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Kentucky Tornado Tragedy Leaves 74 Dead and Counting Says Governor

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Kentucky Tornado Tragedy Leaves 74 Dead and Counting Says Governor-ss-Featured

In Kentucky, Gov. Andy Beshear revealed on Monday that the state’s death toll has reached 74 following a swarm of tornadoes that ravaged a 200-mile area through the Midwest and South. The governor only added that this number will only “continue to grow” as there are still around 109 people unaccounted for, per official estimates.

Multiple tornadoes tore through the U.S. Midwest and South, resulting in demolished houses and buildings, and a race against time to find survivors under debris.

Gov. Beshear described the set of tornadoes that went through the state last weekend as the most destructive ones in Kentucky’s history. In Mayfield, the twister managed to destroy a candle factory with around 110 people inside it. The governor even claimed that it would be a “miracle” to find any survivors under all the rubble.

During a press conference, the Kentucky governor stated that the resulting destruction caused by the tornadoes was “unlike anything I have seen in my life.” He admitted to being at a loss for words and noted that it’s highly possible the state’s death toll would go over 100 people.

Beshear also said that 189 National Guard personnel were already deployed to assist with the recovery efforts. Mayfield will likely be the center of the state’s rescue efforts. The city has 10,000 residents, and it converges with Arkansas, Illinois, and Missouri.

A lot of videos and images that caught the devastation in downtown Mayfield surfaced online. It showed the downtown area of the city flattened, with vehicles buried under the rubble. Even the historic Graves County courthouse was not spared as the strong winds managed to topple the building down.

According to Mayfield Fire Chief Jeremy Creason, the candle factory in the city that was severely damaged has been reduced to a “pile of bent metal and steel machinery.” It had forced responders to crawl over the lifeless bodies just to reach survivors.

The tornadoes were likely caused by a series of overnight thunderstorms. This includes a supercell storm that formed in the northeastern area of Arkansas. It moved from there to Missouri, then into Tennessee and Kentucky.

According to Victor Gensini, a professor teaching geographic and atmospheric sciences at Nothern Illinois University, the environment that could cause an extreme weather event such as this is usually only caused by unusually high humidity and temperatures.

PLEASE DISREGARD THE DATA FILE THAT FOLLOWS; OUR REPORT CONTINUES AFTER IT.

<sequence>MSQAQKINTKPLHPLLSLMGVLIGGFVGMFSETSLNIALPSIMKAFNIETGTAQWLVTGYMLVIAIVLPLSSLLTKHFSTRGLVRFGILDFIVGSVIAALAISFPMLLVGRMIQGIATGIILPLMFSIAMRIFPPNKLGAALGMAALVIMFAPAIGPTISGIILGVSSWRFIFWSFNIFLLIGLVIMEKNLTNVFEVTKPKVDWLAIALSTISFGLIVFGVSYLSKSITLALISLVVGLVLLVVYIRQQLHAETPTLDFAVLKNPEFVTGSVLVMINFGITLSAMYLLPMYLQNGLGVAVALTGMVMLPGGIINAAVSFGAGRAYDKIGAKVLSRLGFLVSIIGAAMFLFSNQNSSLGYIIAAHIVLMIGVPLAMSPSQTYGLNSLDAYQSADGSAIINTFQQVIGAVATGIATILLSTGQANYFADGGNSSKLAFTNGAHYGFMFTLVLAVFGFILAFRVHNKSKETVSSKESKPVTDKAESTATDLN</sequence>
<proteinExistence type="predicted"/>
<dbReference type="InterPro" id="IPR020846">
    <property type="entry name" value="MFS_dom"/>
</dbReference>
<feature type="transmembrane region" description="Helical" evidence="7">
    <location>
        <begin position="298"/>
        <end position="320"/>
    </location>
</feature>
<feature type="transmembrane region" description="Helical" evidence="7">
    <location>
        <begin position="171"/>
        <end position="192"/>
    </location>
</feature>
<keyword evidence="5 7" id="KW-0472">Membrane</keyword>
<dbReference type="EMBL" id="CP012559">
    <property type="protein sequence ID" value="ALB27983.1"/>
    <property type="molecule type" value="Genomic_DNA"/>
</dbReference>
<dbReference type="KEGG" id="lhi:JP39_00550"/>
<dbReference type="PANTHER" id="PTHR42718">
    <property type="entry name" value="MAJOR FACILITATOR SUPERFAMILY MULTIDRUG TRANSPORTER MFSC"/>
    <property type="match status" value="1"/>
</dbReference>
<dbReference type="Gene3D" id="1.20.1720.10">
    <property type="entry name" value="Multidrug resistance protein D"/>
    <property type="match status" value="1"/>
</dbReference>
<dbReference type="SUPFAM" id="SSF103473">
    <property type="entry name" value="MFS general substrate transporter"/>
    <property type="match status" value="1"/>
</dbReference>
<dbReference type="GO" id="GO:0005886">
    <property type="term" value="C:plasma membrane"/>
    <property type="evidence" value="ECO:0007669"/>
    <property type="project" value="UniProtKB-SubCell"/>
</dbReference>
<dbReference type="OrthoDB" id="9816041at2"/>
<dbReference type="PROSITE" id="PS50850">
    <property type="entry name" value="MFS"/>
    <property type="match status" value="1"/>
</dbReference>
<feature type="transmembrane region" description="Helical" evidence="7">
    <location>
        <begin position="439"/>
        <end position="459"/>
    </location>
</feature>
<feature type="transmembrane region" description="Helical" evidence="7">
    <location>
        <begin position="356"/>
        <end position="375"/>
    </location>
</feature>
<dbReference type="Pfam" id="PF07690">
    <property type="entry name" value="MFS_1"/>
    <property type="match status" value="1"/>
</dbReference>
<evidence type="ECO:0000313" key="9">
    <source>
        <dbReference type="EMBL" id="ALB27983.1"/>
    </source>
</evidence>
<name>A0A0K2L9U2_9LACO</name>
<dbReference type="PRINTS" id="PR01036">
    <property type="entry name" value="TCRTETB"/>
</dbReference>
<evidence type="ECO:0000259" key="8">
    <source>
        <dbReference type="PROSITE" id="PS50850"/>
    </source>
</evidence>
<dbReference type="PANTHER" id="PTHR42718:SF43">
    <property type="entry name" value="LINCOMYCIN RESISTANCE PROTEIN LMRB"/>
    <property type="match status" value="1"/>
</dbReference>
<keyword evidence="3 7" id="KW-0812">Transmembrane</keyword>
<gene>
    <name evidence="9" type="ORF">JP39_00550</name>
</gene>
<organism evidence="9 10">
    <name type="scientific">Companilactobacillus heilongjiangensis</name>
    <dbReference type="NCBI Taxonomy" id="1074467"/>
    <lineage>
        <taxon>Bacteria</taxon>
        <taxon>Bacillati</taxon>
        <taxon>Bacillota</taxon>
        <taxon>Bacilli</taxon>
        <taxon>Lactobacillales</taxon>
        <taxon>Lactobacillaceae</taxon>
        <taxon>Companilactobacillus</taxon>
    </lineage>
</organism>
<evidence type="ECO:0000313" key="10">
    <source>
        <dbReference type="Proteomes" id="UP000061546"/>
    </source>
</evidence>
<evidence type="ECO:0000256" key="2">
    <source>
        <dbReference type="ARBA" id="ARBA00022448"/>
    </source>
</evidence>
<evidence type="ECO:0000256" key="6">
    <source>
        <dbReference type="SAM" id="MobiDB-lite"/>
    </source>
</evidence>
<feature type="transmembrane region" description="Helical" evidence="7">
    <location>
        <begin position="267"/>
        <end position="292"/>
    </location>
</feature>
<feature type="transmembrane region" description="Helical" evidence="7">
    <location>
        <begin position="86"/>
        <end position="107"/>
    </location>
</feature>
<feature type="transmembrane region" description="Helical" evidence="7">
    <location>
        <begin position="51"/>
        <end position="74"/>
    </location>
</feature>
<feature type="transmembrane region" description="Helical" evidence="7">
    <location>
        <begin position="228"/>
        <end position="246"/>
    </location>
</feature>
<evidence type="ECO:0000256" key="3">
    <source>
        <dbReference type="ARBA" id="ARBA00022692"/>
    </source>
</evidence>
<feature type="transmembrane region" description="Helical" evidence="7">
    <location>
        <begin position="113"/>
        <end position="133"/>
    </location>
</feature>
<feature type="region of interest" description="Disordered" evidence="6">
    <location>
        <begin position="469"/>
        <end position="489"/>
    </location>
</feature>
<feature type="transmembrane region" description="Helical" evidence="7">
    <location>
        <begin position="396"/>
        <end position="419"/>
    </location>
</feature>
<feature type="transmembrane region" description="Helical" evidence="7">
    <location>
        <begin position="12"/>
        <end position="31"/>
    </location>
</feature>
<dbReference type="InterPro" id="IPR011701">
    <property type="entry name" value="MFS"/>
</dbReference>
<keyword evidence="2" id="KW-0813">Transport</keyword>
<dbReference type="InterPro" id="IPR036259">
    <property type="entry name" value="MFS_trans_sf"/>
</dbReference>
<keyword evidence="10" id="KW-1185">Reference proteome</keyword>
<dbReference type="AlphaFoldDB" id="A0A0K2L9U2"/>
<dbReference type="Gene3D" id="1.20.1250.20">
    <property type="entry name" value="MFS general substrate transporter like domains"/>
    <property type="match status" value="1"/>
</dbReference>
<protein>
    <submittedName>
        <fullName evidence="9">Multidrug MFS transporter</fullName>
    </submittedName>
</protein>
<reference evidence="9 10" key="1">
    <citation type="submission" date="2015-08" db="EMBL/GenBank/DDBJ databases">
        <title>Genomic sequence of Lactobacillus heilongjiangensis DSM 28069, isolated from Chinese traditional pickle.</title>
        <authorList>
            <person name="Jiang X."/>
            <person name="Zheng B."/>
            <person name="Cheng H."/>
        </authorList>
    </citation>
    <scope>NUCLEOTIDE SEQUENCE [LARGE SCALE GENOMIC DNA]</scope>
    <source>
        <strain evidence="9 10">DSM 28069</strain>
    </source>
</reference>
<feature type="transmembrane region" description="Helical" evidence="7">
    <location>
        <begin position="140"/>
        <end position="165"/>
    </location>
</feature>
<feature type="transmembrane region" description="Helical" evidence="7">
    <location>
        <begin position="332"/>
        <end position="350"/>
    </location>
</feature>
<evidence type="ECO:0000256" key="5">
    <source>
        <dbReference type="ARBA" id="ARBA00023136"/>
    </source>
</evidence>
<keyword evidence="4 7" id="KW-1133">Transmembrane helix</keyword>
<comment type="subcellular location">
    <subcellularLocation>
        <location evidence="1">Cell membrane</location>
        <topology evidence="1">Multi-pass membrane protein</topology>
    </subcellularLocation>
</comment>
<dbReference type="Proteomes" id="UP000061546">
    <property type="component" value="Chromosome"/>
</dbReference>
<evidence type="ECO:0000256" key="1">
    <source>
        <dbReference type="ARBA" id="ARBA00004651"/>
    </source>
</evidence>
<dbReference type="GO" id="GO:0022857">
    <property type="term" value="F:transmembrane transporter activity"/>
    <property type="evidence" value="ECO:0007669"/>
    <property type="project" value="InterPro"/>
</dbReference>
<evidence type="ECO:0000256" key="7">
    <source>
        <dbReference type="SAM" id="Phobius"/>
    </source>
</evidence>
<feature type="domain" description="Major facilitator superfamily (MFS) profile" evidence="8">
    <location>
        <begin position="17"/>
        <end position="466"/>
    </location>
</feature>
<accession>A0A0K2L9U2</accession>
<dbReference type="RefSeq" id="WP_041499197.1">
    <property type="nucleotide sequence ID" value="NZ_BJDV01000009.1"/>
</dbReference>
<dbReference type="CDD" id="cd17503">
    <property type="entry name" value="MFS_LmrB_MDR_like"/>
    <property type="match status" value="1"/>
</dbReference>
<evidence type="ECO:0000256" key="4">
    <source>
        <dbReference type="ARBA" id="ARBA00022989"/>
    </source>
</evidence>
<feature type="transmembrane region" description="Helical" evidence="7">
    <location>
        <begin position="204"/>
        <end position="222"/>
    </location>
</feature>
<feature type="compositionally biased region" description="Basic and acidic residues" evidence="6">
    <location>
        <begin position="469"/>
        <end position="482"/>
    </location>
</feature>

“This is a historic, if not generational event,” Gensini claimed.

On Saturday, Pres. Joe Biden gave his approval of an emergency declaration for Kentucky. He also noted that the disaster was possibly one of the biggest tornado outbreaks in the history of the country.

The president then told reporters that he would ask the Environmental Protection Agency to see what possible role climate change may have played in causing the storms. He also raised a question about the warning systems in place for such natural disasters.

On Monday, it has been revealed that Biden will head to Kentucky on Wednesday in order to survey the devastation caused by the tornadoes.

The White House said that he would head over to Mayfield and Dawson Springs following a briefing in Ft. Campbell.

The president said on Monday that he told every governor that the federal government would provide “whatever they need, when they need it.”

Biden went on to say that, “We’re going to get this done. We’re going to be there as long as it takes to help.”

Devastation in Other States

Kentucky was not the only state that suffered damages from the tornado onslaught. Parts of Arkansas, Missouri, Illinois, and Tennessee were also severely affected.

In Monette Arkansas, a person died while five others suffered injuries when the tornado destroyed a nursing home, per Craighead County Judge Marvin Day.

Meanwhile, just a few miles away in Leachville, Arkansas, the tornado also tore through downtown and destroyed a Dollar General Store, resulting in the death of one person, according to Lt. Chuck Brown of the Mississippi County Sherrif’s Office.

An Amazon.com warehouse in Edwardsville, Illinois, collapsed after the twister went through it. This resulted in six confirmed deaths.

The severe weather event also killed at least three people in Tennessee, according to the state’s Emergency Management Agency spokesperson Dean Flener. Meanwhile, two people, including a small child, died inside their homes in Missouri, as per Gov. Mike Parson.

According to the National Weather Service’s Storm Prediction Center, it had gotten 36 reports of tornadoes that touched down and went through the six states.

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2 Comments

2 Comments

  • Elizabeth Keel says:

    Such a tragedy! God Bless all those and keep your arms wrapped them all! Prayers of Peace for these Families!!

  • Sam says:

    ^^ What Elizabeth said. I second that.

    P.S. took less than a day for the moron to blame it on “climate change” even though top meteorologists say there’s a record low of tornados/storms. I know, I know, they make a lot of money off of “climate change” and it gives them more control over the people that they’re supposed to be working for.

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